The tips below demonstrate the power of storytelling in PR and what it really means to tell stories on behalf of a brand.

 

The best brand stories are, in fact, stories.

At Dittoe PR, we pitch stories – not companies, products or services. We don’t tell stories that blatantly sell. For example, we recently successfully pitched a story about an Indianapolis father raising awareness and funds to help people, including his daughter, who are suffering from an incurable disease.

 

Storytelling was the most important part of this project. Our goal wasn’t just to land media hits, but to tell an extensive story – written by the perfect reporter – with the goal of reaching readers who will act. While collecting donations was one of the primary goals of the media relations campaign, building awareness about the disease was also a priority the client wouldn’t have been able to achieve without a customized pitch to tell this story. The story landed the front page of The Indianapolis Star, a top 100 newspaper.

 

The best brand stories initiate social change.

Another extraordinary example of successful brand storytelling was Lonely Whale’s Strawless in Seattle campaign.

 

Although the month-long campaign generated nearly 250 stories in the media and an advertising equivalency of close to $3 million, on a social impact level, Strawless in Seattle was ultimately more successful than the team ever imagined. As a result of the campaign, the city of Seattle announced they were banning plastic straws effective July 1, 2018. This summer, we’ve obviously seen a huge domino effect of companies and other cities doing the same.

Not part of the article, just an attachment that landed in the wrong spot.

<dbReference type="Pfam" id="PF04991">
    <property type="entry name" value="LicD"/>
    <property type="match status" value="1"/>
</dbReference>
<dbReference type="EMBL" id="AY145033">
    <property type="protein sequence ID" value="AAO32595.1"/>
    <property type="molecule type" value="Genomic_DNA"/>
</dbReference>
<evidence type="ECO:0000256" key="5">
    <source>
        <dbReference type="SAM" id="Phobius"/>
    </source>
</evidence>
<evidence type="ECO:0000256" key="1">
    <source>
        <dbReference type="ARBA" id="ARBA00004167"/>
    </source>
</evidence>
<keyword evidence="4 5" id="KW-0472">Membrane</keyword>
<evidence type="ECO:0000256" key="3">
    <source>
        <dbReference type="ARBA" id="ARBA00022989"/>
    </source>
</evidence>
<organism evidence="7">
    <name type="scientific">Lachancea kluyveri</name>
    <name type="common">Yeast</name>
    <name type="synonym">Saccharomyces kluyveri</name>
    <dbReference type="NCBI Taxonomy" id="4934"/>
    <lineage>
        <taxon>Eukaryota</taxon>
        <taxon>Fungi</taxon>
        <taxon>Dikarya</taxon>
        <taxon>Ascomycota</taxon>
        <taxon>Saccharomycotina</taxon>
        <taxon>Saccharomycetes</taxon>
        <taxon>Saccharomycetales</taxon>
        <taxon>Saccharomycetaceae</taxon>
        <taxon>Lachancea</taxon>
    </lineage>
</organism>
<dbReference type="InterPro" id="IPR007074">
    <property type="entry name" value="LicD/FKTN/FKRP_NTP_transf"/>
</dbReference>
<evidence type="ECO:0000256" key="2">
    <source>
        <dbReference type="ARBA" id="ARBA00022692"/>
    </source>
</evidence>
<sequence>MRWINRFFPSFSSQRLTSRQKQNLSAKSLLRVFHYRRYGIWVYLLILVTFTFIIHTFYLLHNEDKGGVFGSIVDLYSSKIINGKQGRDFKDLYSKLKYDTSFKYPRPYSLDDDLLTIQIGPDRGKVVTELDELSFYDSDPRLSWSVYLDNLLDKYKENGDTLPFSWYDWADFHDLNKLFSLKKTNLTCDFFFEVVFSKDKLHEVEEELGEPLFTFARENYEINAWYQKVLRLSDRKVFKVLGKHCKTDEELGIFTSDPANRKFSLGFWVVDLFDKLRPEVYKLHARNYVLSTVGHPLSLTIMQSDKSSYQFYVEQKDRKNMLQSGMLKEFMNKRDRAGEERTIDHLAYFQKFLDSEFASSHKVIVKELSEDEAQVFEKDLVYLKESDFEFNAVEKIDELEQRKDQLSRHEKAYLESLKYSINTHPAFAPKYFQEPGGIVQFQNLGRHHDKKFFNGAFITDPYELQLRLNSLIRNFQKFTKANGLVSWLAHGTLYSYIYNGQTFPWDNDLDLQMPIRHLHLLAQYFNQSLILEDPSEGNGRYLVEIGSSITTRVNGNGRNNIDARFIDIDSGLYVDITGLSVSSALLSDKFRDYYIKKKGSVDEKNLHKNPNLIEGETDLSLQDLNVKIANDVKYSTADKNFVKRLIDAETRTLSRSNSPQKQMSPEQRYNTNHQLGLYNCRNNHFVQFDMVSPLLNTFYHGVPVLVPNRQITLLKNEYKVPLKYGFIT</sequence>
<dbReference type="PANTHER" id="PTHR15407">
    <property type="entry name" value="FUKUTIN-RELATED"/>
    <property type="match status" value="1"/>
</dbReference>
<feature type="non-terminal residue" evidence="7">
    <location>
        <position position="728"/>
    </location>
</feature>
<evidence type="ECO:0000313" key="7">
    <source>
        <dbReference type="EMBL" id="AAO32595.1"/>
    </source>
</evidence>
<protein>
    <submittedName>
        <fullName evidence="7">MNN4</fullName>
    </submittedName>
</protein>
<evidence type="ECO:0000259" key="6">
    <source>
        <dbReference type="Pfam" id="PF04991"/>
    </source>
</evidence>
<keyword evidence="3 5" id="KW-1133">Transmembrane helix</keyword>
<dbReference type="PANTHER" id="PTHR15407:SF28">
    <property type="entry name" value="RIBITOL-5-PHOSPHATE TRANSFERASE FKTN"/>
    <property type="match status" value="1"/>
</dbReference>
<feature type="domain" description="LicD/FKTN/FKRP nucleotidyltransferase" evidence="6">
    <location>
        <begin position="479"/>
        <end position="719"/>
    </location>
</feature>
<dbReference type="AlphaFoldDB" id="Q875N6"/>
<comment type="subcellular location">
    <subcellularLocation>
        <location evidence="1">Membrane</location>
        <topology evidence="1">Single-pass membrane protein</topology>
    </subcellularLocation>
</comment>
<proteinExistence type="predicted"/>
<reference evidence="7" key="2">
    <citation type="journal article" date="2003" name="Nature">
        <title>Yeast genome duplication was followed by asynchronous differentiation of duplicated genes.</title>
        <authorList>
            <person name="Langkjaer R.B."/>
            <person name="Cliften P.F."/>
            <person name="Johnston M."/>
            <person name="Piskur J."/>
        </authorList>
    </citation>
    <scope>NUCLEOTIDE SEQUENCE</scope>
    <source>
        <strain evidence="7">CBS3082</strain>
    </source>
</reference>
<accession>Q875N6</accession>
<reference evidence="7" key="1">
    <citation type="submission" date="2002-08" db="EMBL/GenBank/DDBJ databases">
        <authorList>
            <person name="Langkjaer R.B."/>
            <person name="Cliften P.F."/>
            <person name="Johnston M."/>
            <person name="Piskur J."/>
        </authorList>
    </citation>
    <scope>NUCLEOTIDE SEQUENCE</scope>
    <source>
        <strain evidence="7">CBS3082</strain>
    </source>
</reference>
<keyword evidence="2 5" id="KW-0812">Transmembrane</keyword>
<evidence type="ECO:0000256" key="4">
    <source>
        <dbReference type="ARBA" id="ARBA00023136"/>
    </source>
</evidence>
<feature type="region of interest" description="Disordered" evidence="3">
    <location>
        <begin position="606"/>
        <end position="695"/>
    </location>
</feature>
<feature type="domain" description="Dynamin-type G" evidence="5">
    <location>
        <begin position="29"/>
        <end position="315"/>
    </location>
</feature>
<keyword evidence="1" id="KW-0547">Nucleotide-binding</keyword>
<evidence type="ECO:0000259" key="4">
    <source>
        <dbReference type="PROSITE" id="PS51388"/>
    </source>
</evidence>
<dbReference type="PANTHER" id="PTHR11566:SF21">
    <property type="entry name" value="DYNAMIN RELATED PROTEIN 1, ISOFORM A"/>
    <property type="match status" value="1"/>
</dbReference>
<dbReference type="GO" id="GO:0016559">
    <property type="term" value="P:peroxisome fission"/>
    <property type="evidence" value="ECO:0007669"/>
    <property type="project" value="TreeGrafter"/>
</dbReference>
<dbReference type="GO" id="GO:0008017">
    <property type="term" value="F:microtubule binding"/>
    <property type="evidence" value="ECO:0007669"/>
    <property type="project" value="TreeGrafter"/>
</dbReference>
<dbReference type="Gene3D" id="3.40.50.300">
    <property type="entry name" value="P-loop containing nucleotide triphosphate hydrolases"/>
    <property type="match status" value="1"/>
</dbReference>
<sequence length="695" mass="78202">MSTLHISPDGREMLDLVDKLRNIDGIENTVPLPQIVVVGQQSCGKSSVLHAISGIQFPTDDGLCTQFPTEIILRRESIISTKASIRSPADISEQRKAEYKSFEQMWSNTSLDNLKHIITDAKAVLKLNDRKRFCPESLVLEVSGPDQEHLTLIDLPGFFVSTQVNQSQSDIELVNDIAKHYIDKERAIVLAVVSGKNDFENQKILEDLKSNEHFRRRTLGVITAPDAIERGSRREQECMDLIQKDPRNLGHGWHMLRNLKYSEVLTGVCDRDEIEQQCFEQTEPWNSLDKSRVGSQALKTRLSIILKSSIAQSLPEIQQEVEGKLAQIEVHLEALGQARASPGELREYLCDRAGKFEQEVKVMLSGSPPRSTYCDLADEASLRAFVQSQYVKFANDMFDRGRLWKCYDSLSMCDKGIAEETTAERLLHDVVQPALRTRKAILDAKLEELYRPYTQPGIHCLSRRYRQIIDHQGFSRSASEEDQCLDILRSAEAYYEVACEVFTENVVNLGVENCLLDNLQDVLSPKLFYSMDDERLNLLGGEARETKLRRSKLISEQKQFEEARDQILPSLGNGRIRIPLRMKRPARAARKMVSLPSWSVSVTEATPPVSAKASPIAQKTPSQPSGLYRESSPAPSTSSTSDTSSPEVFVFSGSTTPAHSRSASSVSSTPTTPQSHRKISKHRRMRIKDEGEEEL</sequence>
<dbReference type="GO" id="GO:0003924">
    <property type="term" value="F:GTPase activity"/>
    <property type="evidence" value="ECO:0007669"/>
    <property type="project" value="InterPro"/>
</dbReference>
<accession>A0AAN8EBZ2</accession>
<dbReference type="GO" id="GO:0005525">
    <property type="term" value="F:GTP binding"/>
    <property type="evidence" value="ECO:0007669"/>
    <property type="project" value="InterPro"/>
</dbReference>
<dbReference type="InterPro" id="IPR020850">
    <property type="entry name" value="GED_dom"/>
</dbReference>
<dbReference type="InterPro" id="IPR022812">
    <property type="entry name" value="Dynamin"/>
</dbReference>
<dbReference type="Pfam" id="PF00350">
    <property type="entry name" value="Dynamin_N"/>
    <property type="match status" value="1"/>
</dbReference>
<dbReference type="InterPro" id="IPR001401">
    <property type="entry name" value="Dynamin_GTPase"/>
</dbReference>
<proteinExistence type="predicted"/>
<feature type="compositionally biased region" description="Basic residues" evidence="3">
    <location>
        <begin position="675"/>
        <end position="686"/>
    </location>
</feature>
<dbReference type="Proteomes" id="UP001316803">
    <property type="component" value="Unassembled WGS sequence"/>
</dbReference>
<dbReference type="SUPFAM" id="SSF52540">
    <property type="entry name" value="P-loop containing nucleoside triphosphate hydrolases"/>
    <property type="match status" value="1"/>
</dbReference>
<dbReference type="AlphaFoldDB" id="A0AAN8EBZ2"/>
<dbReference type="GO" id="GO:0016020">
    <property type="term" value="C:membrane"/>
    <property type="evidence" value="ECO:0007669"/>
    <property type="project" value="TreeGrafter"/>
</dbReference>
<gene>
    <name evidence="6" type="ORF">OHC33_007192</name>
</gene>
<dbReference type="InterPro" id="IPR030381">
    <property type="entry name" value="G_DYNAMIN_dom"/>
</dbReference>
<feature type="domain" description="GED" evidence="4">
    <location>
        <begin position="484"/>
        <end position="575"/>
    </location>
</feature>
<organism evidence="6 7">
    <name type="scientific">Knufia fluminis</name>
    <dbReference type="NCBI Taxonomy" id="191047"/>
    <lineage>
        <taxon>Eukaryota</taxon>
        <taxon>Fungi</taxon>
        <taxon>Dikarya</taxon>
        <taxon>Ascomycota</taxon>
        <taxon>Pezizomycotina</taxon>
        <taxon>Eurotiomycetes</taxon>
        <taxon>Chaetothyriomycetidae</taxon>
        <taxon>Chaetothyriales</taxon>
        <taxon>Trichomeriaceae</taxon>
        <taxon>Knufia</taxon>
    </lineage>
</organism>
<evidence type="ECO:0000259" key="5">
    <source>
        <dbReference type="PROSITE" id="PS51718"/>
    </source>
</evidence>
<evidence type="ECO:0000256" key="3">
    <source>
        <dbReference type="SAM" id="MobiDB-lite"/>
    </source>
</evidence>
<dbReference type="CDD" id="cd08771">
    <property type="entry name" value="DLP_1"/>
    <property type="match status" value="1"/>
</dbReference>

The best brand stories bring real results for clients.

Through media hits, giveaways and influencer stories, PR and social media, storytelling positions Ironworks Hotel Indy as a trendy Indianapolis travel destination. This strategy has significantly boosted the hotel’s social interactions and followers across all platforms. When a local Indianapolis social influencer hosted a giveaway on her Instagram page for an Ironworks giveaway, the hotel gained nearly 400 followers in one day.

 

The metrics gained as a result of PR efforts are the best way to know where our stories are being told well. When PR pros tell compelling client stories to the right reporters at the right publication, their clients reach the right audience. That, in turn, engages with the brand and increases positive brand awareness and/or action.

 

Ready for us to tell your brand’s story? Contact Lauryn Gray at lauryn@dittoepr.com, or request a consultation today.